The Veteran Roll Call is an Investor led event, connecting Military Veteran Entrepreneurs, Angel Investors, VC’s, Hedge-Funds and other capital resources. Startup, Early Stage, and Operating companies that are growing and need outside funding will be presenting at this event.The current date for the Veteran Roll Call event is November 8th and 9th, 2017. Companies wishing to have strong consideration for presenting need to apply/register and be selected on or before October 15, 2017. Presenting companies must complete a gust.com profile and submit a company profile. They will also have 20 minutes for their presentation and Q&A.
Here is a short article by Leslie Collins, Web Producer at the Kansas City Business Journal. We discuss your pitch in Module 5 and 6. Collins offers seven key points that veterans need to heed. Your presentation or pitch is a key component of your business planning process as we discuss in class. Your military training should help you prepare and present. Please take this advice and prepare accordingly.
Collins writes - If you're warming up to pitch to an angel investor, here are some key tips to keep in mind from a session at the 2015 Techweek Kansas City.
1. Do your homework
Before you approach an investor, do your homework. Find out which sectors and stages of companies they invest in and how much they typically invest, said Tom DeBacco, general partner of Flyover Capital. Otherwise, you could waste a lifetime talking to the wrong people, he said.
2. Know the path to commercialization
"We see a lot of ideas that are interesting ideas, and we like to draw the distinction between what I call vitamins and pain pills," DeBacco said. "Vitamins are these nice to have things taken to make you feel better, but there's nothing definitive about it. We like to invest in things where you're identifying someone's pain. It's a real and acute pain, and you've got a pain pill to send. It's a lot easier to go to market with something like that."
3. Be articulate
Instead of getting caught in the weeds, sharing unnecessary details, be articulate. Let investors know what you're trying to do, how you're going to do it, how you're going to reach the market and how you're going to make money, said Kelly Pruneau, network manager for the Women's Capital Connection.
1. Using the word 'conservative'
When an entrepreneur is sharing numbers, investors don't want to hear the word "conservative," Pruneau said. Investors will cut those numbers further. Investors want to see an entrepreneur who's excited, who thinks the sky's the limit. So use aggressive but realistic numbers, she said.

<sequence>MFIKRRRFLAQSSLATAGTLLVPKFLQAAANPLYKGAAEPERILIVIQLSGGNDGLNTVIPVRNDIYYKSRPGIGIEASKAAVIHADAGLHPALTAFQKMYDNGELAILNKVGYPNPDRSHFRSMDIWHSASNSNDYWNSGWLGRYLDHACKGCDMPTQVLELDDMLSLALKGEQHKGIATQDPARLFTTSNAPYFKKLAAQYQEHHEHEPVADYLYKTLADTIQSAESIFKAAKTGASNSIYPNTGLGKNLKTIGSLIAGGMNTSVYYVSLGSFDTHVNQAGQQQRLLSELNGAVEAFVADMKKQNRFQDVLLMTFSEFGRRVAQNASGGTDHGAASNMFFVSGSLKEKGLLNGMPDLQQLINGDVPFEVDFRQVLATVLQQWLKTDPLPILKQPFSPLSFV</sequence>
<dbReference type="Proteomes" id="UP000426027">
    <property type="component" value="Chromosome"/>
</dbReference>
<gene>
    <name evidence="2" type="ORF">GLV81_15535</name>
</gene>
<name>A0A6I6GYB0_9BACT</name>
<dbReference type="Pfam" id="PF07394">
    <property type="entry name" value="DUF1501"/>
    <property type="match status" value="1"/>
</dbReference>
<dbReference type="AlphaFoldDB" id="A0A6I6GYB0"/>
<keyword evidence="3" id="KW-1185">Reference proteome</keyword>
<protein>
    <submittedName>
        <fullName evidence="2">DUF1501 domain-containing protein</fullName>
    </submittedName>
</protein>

2. We don't have competitors
One of the don'ts Rick Vaughn hears often is, "We don't have any competition." But you've always got competition, even if it's the status quo, said Vaughn, managing director of Mid-America Angel Investors.
3. We're never going to need money again
Another pet peeve for Vaughn is when entrepreneurs share financial projections, saying they only need this first investment and will never ask for capital again. That's not realistic, he said.
4. Deferring to your CPA
Entrepreneurs need to know the numbers, said Jill Meyer of the UMKC Small Business and Technology Development Center.
"A big turnoff in a presentation," she said, "is not being able to speak to the dollars you need, why you need them, what you're going to do with them and understanding how those projections were derived."
Deferring to your CFO or accountant to explain financials is the kiss of death, she said — the check is being cut to you, not the CPA.
Here is another great barometer article by Urvaksh Karkaria of the Atlanta Business Chronicle. Even if you’re not in Georgia this shows signs of good economic news for veterans pursuing entrepreneurship. When investors make funds available it shows obvious signs of growth. Regardless of your funding strategy, this is news of interest to you. If you are pursuing equity funding you need to continue your research of funding sources.
Here is an excellent article by Kedma Ough about funding sources available to veterans. This article offers veterans the options that entrepreneurs should consider. Money is available out there. The key is finding the right source for you and aggressively pursuing it. In addition, don't get discouraged if one source doesn't pan out.
Here is an informative article from the SBA community for entrepreneurs seeking angel investment. The author,Tim Berry, has been in an angel investment group for five years and has evaluated many business plans. He is Founder and Chairman of Palo Alto Software and bplans.com.
I read this article by Rebekah Campbell on the NY Times site. You may consider a lot of this to be common sensical, but it's worth reading about the efforts of someone else on this critical funding issue.